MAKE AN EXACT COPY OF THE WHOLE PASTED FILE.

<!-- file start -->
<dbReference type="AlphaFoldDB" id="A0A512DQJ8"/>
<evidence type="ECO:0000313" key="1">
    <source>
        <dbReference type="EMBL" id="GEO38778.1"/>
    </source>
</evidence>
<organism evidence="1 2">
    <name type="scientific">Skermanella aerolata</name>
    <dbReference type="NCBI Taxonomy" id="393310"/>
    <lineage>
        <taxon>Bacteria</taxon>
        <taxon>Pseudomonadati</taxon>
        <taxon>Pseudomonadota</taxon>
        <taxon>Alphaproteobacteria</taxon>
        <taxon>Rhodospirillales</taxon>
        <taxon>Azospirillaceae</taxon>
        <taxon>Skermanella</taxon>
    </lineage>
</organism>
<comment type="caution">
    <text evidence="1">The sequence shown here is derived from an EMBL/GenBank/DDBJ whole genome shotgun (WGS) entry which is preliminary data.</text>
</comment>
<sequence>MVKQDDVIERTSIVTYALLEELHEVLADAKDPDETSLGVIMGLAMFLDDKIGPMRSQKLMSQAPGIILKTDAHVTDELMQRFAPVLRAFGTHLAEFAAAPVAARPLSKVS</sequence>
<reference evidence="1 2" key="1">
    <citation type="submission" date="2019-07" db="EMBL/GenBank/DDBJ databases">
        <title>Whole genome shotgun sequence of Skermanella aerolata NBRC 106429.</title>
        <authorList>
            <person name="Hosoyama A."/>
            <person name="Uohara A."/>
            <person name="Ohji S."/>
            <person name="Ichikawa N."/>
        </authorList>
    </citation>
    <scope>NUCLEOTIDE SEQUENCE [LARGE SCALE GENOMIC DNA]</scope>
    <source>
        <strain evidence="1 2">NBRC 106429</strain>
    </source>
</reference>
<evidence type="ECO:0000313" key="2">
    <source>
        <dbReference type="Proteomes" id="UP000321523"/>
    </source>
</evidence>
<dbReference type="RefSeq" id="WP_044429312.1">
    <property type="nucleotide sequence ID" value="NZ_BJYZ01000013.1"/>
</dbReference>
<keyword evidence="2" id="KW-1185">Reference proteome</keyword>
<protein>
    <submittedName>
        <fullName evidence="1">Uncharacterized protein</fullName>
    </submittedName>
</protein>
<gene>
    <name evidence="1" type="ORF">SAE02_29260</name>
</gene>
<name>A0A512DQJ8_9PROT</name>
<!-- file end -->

<dbReference type="AlphaFoldDB" id="A0A512DQJ8"/>
<evidence type="ECO:0000313" key="1">
    <source>
        <dbReference type="EMBL" id="GEO38778.1"/>
    </source>
</evidence>
<organism evidence="1 2">
    <name type="scientific">Skermanella aerolata</name>
    <dbReference type="NCBI Taxonomy" id="393310"/>
    <lineage>
        <taxon>Bacteria</taxon>
        <taxon>Pseudomonadati</taxon>
        <taxon>Pseudomonadota</taxon>
        <taxon>Alphaproteobacteria</taxon>
        <taxon>Rhodospirillales</taxon>
        <taxon>Azospirillaceae</taxon>
        <taxon>Skermanella</taxon>
    </lineage>
</organism>
<comment type="caution">
    <text evidence="1">The sequence shown here is derived from an EMBL/GenBank/DDBJ whole genome shotgun (WGS) entry which is preliminary data.</text>
</comment>
<sequence>MVKQDDVIERTSIVTYALLEELHEVLADAKDPDETSLGVIMGLAMFLDDKIGPMRSQKLMSQAPGIILKTDAHVTDELMQRFAPVLRAFGTHLAEFAAAPVAARPLSKVS</sequence>
<reference evidence="1 2" key="1">
    <citation type="submission" date="2019-07" db="EMBL/GenBank/DDBJ databases">
        <title>Whole genome shotgun sequence of Skermanella aerolata NBRC 106429.</title>
        <authorList>
            <person name="Hosoyama A."/>
            <person name="Uohara A."/>
            <person name="Ohji S."/>
            <person name="Ichikawa N."/>
        </authorList>
    </citation>
    <scope>NUCLEOTIDE SEQUENCE [LARGE SCALE GENOMIC DNA]</scope>
    <source>
        <strain evidence="1 2">NBRC 106429</strain>
    </source>
</reference>
<evidence type="ECO:0000313" key="2">
    <source>
        <dbReference type="Proteomes" id="UP000321523"/>
    </source>
</evidence>
<dbReference type="RefSeq" id="WP_044429312.1">
    <property type="nucleotide sequence ID" value="NZ_BJYZ01000013.1"/>
</dbReference>
<keyword evidence="2" id="KW-1185">Reference proteome</keyword>
<protein>
    <submittedName>
        <fullName evidence="1">Uncharacterized protein</fullName>
    </submittedName>
</protein>
<gene>
    <name evidence="1" type="ORF">SAE02_29260</name>
</gene>
<name>A0A512DQJ8_9PROT</name>